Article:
Wroclaw may never have lost its ancient Polish element - 20,000 Poles lived here before World War II - but Poles would never have imagined that the city would become a part of the motherland again.

Wroclaw became Polish again by default. Stalin prodded Churchill and Roosevelt into rolling Poland west in 1945. Poland lost the cities of Lwow and Vilnius and gained the bombed out shells of Breslau (Wroclaw) and Danzig (Gdansk). Neither the Germans nor the Poles wanted the move, but they had to make the best of the situation.

The Lwow connection was especially important in the development of today's Wroclaw. Thousands of Lvovians were encouraged to settle there in the late forties, and a host of cultural institutions were reborn, chief among them Lwow's Jan Casimir University.

Wroclaw has grown into a vibrant student city, and Poles from across the country are quick to compliment their Wroclavian brothers - a generosity of spirit that seems rather less pronounced in relations between Varsovians and Cracovians. As it was, Lwow was one of the most cultured and cosmopolitan cities in Old Poland, and much of its spirit has re-emerged in Wroclaw.

The earliest knowledge we have of Wroclaw dates to the ninth century, when a Slavic tribe made a fort here on the delightfully named Tum island. The tribe was soon mopped up by the Czechs, whose legendary ruler Vratislav provided the origins for the city's name.

From henceforth, Vratislavia would change hands dozens of times, with Czechs, Poles, Germans and Austrians all having a bash at conquering and reconquering the city.

The first bishopric was established here in 1000 by Polish King Boleslas the Brave, and a cathedral still stands on the spot of that first edifice. Although Polish remained one of the languages of the street for centuries to come, Wroclaw moved out of the sphere of Polish rule in 1338. Nevertheless, regular changes of regime did not prevent the city from blossoming into one of the richest cities in Central Europe.

Plague and the Thirty Years War set things back during the seventeenth century, throughout which Breslau - as it was now called - belonged to Habsburg Austria. The Prussians then took decisive control over the city after the Seven Years War (1756-63) and besides a brief era of Napoleonic rule, the city remained in the German orbit through the Prussian led unification of Germany during the late nineteenth century.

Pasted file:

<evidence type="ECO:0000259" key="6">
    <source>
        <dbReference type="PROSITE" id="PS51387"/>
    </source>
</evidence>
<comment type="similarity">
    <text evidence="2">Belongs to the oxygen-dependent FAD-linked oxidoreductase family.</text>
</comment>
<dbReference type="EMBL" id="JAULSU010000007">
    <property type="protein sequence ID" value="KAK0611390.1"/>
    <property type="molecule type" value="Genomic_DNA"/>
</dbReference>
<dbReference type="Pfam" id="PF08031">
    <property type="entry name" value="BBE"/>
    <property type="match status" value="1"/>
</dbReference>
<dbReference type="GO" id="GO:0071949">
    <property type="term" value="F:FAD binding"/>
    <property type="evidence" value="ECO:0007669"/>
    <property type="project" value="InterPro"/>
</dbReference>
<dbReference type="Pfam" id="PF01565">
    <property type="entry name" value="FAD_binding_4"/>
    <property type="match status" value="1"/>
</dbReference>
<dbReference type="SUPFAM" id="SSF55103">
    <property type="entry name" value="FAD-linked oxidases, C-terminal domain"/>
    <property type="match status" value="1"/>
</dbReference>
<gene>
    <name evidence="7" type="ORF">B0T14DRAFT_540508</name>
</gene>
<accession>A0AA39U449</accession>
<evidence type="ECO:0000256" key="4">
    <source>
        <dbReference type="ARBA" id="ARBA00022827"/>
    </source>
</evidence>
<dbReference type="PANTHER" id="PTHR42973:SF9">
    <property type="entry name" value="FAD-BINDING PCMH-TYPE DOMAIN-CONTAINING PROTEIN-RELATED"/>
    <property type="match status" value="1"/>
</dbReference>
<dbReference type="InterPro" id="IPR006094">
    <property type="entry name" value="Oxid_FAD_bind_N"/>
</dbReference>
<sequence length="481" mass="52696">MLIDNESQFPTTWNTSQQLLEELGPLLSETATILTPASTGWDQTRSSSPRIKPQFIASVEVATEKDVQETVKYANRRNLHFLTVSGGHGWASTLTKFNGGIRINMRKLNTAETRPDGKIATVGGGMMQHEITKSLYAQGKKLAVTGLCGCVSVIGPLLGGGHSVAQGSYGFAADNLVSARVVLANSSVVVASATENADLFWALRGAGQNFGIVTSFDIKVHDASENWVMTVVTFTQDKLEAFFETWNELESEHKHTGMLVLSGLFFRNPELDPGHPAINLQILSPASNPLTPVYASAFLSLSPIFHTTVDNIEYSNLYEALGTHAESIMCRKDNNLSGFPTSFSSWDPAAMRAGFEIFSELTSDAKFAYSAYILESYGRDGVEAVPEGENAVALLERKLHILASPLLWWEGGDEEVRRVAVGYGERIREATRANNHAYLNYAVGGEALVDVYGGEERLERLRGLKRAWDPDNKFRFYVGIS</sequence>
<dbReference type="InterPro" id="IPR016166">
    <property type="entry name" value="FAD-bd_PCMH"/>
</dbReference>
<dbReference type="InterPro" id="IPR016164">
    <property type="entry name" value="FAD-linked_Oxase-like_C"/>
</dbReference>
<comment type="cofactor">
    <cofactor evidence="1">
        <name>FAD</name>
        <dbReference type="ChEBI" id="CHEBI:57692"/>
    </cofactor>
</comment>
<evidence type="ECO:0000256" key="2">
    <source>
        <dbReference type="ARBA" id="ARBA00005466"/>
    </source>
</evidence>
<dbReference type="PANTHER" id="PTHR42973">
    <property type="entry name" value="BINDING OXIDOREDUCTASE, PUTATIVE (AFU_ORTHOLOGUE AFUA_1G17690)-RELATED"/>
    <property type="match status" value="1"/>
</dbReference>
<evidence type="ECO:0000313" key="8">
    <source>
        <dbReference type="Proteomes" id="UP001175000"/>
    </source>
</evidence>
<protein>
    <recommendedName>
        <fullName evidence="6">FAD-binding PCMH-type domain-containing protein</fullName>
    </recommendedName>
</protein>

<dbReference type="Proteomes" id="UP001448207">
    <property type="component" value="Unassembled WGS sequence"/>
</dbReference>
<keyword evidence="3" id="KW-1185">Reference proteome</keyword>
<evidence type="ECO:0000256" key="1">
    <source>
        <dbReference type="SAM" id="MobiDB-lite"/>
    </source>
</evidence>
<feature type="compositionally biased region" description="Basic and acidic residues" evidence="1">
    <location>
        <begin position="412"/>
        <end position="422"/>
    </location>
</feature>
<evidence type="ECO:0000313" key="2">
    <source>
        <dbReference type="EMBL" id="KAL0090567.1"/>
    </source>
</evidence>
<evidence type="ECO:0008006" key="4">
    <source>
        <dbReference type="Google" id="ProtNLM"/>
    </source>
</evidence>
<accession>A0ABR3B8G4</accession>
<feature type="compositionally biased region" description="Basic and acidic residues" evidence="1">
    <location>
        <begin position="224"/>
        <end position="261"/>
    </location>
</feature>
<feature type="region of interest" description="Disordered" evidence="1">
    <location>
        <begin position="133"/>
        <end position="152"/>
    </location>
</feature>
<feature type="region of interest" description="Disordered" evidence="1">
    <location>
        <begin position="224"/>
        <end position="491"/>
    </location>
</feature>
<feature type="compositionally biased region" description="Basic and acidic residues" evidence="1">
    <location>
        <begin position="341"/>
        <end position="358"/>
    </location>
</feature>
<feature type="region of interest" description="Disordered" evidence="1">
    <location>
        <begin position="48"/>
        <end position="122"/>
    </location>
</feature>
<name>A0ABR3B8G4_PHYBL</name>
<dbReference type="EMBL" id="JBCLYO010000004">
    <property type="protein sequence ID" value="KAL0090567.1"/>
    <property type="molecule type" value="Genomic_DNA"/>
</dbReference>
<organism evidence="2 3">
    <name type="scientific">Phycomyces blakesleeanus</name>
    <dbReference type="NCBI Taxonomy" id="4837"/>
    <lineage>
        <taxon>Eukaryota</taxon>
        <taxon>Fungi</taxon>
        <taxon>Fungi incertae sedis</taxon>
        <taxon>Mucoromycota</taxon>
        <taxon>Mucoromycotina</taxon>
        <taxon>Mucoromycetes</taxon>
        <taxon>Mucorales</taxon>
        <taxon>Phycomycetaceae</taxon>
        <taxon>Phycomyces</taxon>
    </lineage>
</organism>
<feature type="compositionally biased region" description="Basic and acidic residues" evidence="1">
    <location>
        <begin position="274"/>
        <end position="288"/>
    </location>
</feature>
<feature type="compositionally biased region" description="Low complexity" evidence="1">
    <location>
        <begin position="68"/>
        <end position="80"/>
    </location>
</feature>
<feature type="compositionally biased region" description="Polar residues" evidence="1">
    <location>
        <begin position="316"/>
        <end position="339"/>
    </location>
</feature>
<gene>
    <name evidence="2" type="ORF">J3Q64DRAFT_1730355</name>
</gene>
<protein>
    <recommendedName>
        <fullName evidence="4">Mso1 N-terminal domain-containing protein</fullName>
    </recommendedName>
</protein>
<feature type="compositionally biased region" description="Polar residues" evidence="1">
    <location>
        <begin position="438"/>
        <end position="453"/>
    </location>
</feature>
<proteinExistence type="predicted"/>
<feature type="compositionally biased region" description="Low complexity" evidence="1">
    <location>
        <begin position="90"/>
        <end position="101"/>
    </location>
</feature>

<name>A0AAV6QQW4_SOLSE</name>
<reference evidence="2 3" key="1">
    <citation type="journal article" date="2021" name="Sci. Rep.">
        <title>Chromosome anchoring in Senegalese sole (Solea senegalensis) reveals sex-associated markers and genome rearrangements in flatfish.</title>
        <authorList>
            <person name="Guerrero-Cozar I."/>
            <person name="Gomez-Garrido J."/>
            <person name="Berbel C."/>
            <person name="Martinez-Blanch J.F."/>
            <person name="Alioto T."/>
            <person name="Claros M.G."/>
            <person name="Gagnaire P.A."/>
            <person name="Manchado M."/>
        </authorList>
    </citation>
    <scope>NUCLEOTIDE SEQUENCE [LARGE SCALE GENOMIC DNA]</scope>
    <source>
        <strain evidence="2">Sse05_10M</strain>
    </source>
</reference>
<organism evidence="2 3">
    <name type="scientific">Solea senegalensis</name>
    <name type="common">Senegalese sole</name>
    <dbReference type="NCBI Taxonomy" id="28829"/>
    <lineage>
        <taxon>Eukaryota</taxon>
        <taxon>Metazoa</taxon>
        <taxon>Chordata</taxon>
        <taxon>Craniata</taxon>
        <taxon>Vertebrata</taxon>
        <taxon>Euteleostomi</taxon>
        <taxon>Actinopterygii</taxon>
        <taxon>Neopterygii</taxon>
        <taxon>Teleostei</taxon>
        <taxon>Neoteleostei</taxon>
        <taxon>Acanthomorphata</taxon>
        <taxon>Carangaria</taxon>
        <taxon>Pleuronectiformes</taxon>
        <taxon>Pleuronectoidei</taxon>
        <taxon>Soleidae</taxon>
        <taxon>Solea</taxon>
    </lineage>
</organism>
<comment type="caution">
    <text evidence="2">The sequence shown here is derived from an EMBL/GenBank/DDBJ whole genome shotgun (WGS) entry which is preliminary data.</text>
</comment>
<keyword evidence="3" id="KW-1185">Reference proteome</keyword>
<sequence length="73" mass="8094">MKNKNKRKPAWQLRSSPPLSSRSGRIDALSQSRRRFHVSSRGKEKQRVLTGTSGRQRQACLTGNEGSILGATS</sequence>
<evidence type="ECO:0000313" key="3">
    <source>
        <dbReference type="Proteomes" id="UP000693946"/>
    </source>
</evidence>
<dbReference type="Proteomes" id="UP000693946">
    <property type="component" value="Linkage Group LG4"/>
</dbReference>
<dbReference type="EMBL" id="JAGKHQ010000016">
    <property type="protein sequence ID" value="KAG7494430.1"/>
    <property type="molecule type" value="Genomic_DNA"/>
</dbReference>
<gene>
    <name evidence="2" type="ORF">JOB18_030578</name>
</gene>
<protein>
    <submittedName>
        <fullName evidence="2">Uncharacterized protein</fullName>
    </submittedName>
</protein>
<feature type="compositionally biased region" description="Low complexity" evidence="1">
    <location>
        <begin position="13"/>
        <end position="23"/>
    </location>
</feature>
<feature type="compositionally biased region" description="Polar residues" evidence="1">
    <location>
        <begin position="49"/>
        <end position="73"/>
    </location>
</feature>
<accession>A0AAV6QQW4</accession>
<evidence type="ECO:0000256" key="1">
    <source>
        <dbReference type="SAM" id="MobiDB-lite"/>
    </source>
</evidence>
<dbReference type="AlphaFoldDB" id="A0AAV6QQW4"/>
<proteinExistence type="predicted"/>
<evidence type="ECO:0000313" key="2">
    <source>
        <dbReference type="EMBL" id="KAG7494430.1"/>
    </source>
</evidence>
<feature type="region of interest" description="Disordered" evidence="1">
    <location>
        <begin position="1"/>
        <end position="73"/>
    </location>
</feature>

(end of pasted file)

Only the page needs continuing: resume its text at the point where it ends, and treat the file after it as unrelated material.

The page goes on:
When war broke out in September 1939, Breslau's population numbered about 630, 000, of which about 20, 000 were Poles. The majority of the city's 20,000 strong Jewish population had already fled the city in the wake of Nazi rule. Those that remained would share the cruel fate of Central Europe's Jews.

The Germans did not give up their city easily. The Soviet attack was launched in January 1945, and the bombardment continued until 6th May. By this stage as much as 70% of the city lay in ruins.

Those Germans who had not already fled were compelled to do so after the Potsdam Conference ruled that Breslau should become Polish. Within a year, as many as 166,000 Poles had arrived, mainly from Lwow (now the Ukrainian city of Lviv).

Rechristened Wroclaw, the city's future was now tied to Poland. However, it would not be for another forty-four years that Poland would be a free country again.

If any trace of a silver lining can be discerned over the wreck of 1945, it must be that Europe is now experiencing its most peaceful epoch in a thousand years. Polish-German relations have been salvaged, and German tourists are warmly welcomed in today's Wroclaw. Let's hope that we don't start beating each other up again.

Population: 39 million Capital: Warsaw Major language: Polish Major religion: Christianity Life expectancy: 68 years (men), 77 years (women) Monetary unit: 1 zloty = 100 groszy Main exports: Machinery and transport equipment, foodstuffs, chemicals Average annual income: US $11,300 Internet domain: .pl International dialling code: +48

About Wroclaw

The Poles belong to the Slavic peoples. The origin of the word 'Slav' has a somewhat inglorious legacy. During the twilight of the first millennium A.D, repeated raids were made into the Central European expanses. The purpose of these raids was to sell captives on the slave (Slav) markets of Constantinople.

Not that the Polish nobility claimed descent from these pagan fellows. Far from it. The Polish gentry believed that they were descended from an ancient warrior tribe known as the Sarmatians, who had swept into Central Europe from the Black Sea Steppe.